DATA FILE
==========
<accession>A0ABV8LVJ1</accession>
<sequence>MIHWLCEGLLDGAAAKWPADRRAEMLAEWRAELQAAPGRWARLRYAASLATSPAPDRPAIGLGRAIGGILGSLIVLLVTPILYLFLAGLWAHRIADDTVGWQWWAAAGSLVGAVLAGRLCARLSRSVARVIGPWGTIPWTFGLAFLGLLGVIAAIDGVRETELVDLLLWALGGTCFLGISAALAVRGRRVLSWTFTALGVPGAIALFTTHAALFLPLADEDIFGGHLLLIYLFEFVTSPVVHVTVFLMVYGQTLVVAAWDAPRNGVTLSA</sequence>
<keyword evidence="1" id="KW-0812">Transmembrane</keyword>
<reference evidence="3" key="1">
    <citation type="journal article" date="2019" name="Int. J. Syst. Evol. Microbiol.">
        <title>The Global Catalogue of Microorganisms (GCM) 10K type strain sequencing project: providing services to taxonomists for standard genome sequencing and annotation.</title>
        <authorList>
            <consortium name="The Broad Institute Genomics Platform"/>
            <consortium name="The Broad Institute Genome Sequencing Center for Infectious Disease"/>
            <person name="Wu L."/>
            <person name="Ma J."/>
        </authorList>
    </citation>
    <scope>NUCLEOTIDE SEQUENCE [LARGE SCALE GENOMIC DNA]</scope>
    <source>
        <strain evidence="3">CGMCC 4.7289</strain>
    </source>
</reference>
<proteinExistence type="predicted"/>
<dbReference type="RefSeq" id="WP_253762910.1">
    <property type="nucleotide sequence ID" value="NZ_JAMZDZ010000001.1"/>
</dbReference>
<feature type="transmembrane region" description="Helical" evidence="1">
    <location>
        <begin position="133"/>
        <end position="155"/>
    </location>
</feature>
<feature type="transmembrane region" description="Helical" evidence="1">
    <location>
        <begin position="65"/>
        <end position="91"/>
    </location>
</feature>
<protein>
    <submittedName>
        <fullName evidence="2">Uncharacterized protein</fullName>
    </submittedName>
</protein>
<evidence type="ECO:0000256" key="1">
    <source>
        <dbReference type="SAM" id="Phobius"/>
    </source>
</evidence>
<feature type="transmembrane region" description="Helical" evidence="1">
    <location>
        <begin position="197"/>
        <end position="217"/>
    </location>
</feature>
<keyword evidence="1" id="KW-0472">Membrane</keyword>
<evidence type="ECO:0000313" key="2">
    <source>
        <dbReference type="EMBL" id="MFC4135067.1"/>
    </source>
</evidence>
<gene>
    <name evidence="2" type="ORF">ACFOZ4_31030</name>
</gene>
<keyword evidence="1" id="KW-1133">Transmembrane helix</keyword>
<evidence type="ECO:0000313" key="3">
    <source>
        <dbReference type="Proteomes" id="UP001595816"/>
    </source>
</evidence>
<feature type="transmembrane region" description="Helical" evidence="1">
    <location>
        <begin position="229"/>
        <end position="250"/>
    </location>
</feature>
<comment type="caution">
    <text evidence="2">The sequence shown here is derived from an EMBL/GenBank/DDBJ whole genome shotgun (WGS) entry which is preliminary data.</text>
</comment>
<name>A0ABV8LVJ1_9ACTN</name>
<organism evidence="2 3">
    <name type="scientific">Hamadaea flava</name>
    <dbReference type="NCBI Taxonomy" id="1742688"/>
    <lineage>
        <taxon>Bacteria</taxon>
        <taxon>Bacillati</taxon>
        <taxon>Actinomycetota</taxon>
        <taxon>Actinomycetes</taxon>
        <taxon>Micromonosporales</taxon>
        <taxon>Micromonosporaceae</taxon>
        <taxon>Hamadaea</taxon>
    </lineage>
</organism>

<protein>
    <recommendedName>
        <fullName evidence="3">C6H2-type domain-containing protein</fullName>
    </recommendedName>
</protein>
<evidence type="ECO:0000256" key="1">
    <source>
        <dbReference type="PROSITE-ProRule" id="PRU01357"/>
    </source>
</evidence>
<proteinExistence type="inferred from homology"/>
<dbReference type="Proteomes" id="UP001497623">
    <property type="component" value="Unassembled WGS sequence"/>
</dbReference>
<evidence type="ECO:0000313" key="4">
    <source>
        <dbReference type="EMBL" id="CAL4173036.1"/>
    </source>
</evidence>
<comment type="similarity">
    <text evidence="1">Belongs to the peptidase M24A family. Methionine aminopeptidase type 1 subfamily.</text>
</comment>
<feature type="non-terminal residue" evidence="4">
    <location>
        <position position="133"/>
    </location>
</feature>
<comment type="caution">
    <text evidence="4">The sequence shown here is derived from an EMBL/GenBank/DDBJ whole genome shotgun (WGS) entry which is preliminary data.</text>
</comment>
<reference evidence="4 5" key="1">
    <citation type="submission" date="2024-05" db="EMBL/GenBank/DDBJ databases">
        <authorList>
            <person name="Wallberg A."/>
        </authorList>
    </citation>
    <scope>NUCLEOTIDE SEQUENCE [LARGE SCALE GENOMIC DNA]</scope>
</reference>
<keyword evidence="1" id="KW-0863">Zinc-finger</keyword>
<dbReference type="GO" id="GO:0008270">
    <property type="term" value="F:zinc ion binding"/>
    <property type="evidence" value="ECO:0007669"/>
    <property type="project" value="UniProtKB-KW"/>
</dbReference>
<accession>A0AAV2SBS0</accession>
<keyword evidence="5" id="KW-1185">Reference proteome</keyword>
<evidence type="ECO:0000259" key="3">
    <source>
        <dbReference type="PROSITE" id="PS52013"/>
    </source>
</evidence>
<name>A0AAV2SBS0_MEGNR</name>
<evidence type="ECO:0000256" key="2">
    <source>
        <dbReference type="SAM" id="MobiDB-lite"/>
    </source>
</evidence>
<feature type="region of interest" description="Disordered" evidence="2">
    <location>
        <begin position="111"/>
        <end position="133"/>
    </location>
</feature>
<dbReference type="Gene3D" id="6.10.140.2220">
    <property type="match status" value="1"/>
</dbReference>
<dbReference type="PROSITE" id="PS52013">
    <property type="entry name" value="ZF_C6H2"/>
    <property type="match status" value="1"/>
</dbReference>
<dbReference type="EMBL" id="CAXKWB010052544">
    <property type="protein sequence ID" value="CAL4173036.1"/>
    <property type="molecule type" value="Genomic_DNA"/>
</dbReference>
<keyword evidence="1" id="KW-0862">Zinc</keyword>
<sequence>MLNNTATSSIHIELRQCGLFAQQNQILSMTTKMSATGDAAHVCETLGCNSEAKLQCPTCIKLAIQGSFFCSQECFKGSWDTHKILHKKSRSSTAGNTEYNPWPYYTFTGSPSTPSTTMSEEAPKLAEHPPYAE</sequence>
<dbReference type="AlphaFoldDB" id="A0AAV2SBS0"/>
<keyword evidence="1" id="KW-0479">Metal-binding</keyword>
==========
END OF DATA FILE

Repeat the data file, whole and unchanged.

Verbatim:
<accession>A0ABV8LVJ1</accession>
<sequence>MIHWLCEGLLDGAAAKWPADRRAEMLAEWRAELQAAPGRWARLRYAASLATSPAPDRPAIGLGRAIGGILGSLIVLLVTPILYLFLAGLWAHRIADDTVGWQWWAAAGSLVGAVLAGRLCARLSRSVARVIGPWGTIPWTFGLAFLGLLGVIAAIDGVRETELVDLLLWALGGTCFLGISAALAVRGRRVLSWTFTALGVPGAIALFTTHAALFLPLADEDIFGGHLLLIYLFEFVTSPVVHVTVFLMVYGQTLVVAAWDAPRNGVTLSA</sequence>
<keyword evidence="1" id="KW-0812">Transmembrane</keyword>
<reference evidence="3" key="1">
    <citation type="journal article" date="2019" name="Int. J. Syst. Evol. Microbiol.">
        <title>The Global Catalogue of Microorganisms (GCM) 10K type strain sequencing project: providing services to taxonomists for standard genome sequencing and annotation.</title>
        <authorList>
            <consortium name="The Broad Institute Genomics Platform"/>
            <consortium name="The Broad Institute Genome Sequencing Center for Infectious Disease"/>
            <person name="Wu L."/>
            <person name="Ma J."/>
        </authorList>
    </citation>
    <scope>NUCLEOTIDE SEQUENCE [LARGE SCALE GENOMIC DNA]</scope>
    <source>
        <strain evidence="3">CGMCC 4.7289</strain>
    </source>
</reference>
<proteinExistence type="predicted"/>
<dbReference type="RefSeq" id="WP_253762910.1">
    <property type="nucleotide sequence ID" value="NZ_JAMZDZ010000001.1"/>
</dbReference>
<feature type="transmembrane region" description="Helical" evidence="1">
    <location>
        <begin position="133"/>
        <end position="155"/>
    </location>
</feature>
<feature type="transmembrane region" description="Helical" evidence="1">
    <location>
        <begin position="65"/>
        <end position="91"/>
    </location>
</feature>
<protein>
    <submittedName>
        <fullName evidence="2">Uncharacterized protein</fullName>
    </submittedName>
</protein>
<evidence type="ECO:0000256" key="1">
    <source>
        <dbReference type="SAM" id="Phobius"/>
    </source>
</evidence>
<feature type="transmembrane region" description="Helical" evidence="1">
    <location>
        <begin position="197"/>
        <end position="217"/>
    </location>
</feature>
<keyword evidence="1" id="KW-0472">Membrane</keyword>
<evidence type="ECO:0000313" key="2">
    <source>
        <dbReference type="EMBL" id="MFC4135067.1"/>
    </source>
</evidence>
<gene>
    <name evidence="2" type="ORF">ACFOZ4_31030</name>
</gene>
<keyword evidence="1" id="KW-1133">Transmembrane helix</keyword>
<evidence type="ECO:0000313" key="3">
    <source>
        <dbReference type="Proteomes" id="UP001595816"/>
    </source>
</evidence>
<feature type="transmembrane region" description="Helical" evidence="1">
    <location>
        <begin position="229"/>
        <end position="250"/>
    </location>
</feature>
<comment type="caution">
    <text evidence="2">The sequence shown here is derived from an EMBL/GenBank/DDBJ whole genome shotgun (WGS) entry which is preliminary data.</text>
</comment>
<name>A0ABV8LVJ1_9ACTN</name>
<organism evidence="2 3">
    <name type="scientific">Hamadaea flava</name>
    <dbReference type="NCBI Taxonomy" id="1742688"/>
    <lineage>
        <taxon>Bacteria</taxon>
        <taxon>Bacillati</taxon>
        <taxon>Actinomycetota</taxon>
        <taxon>Actinomycetes</taxon>
        <taxon>Micromonosporales</taxon>
        <taxon>Micromonosporaceae</taxon>
        <taxon>Hamadaea</taxon>
    </lineage>
</organism>

<protein>
    <recommendedName>
        <fullName evidence="3">C6H2-type domain-containing protein</fullName>
    </recommendedName>
</protein>
<evidence type="ECO:0000256" key="1">
    <source>
        <dbReference type="PROSITE-ProRule" id="PRU01357"/>
    </source>
</evidence>
<proteinExistence type="inferred from homology"/>
<dbReference type="Proteomes" id="UP001497623">
    <property type="component" value="Unassembled WGS sequence"/>
</dbReference>
<evidence type="ECO:0000313" key="4">
    <source>
        <dbReference type="EMBL" id="CAL4173036.1"/>
    </source>
</evidence>
<comment type="similarity">
    <text evidence="1">Belongs to the peptidase M24A family. Methionine aminopeptidase type 1 subfamily.</text>
</comment>
<feature type="non-terminal residue" evidence="4">
    <location>
        <position position="133"/>
    </location>
</feature>
<comment type="caution">
    <text evidence="4">The sequence shown here is derived from an EMBL/GenBank/DDBJ whole genome shotgun (WGS) entry which is preliminary data.</text>
</comment>
<reference evidence="4 5" key="1">
    <citation type="submission" date="2024-05" db="EMBL/GenBank/DDBJ databases">
        <authorList>
            <person name="Wallberg A."/>
        </authorList>
    </citation>
    <scope>NUCLEOTIDE SEQUENCE [LARGE SCALE GENOMIC DNA]</scope>
</reference>
<keyword evidence="1" id="KW-0863">Zinc-finger</keyword>
<dbReference type="GO" id="GO:0008270">
    <property type="term" value="F:zinc ion binding"/>
    <property type="evidence" value="ECO:0007669"/>
    <property type="project" value="UniProtKB-KW"/>
</dbReference>
<accession>A0AAV2SBS0</accession>
<keyword evidence="5" id="KW-1185">Reference proteome</keyword>
<evidence type="ECO:0000259" key="3">
    <source>
        <dbReference type="PROSITE" id="PS52013"/>
    </source>
</evidence>
<name>A0AAV2SBS0_MEGNR</name>
<evidence type="ECO:0000256" key="2">
    <source>
        <dbReference type="SAM" id="MobiDB-lite"/>
    </source>
</evidence>
<feature type="region of interest" description="Disordered" evidence="2">
    <location>
        <begin position="111"/>
        <end position="133"/>
    </location>
</feature>
<dbReference type="Gene3D" id="6.10.140.2220">
    <property type="match status" value="1"/>
</dbReference>
<dbReference type="PROSITE" id="PS52013">
    <property type="entry name" value="ZF_C6H2"/>
    <property type="match status" value="1"/>
</dbReference>
<dbReference type="EMBL" id="CAXKWB010052544">
    <property type="protein sequence ID" value="CAL4173036.1"/>
    <property type="molecule type" value="Genomic_DNA"/>
</dbReference>
<keyword evidence="1" id="KW-0862">Zinc</keyword>
<sequence>MLNNTATSSIHIELRQCGLFAQQNQILSMTTKMSATGDAAHVCETLGCNSEAKLQCPTCIKLAIQGSFFCSQECFKGSWDTHKILHKKSRSSTAGNTEYNPWPYYTFTGSPSTPSTTMSEEAPKLAEHPPYAE</sequence>
<dbReference type="AlphaFoldDB" id="A0AAV2SBS0"/>
<keyword evidence="1" id="KW-0479">Metal-binding</keyword>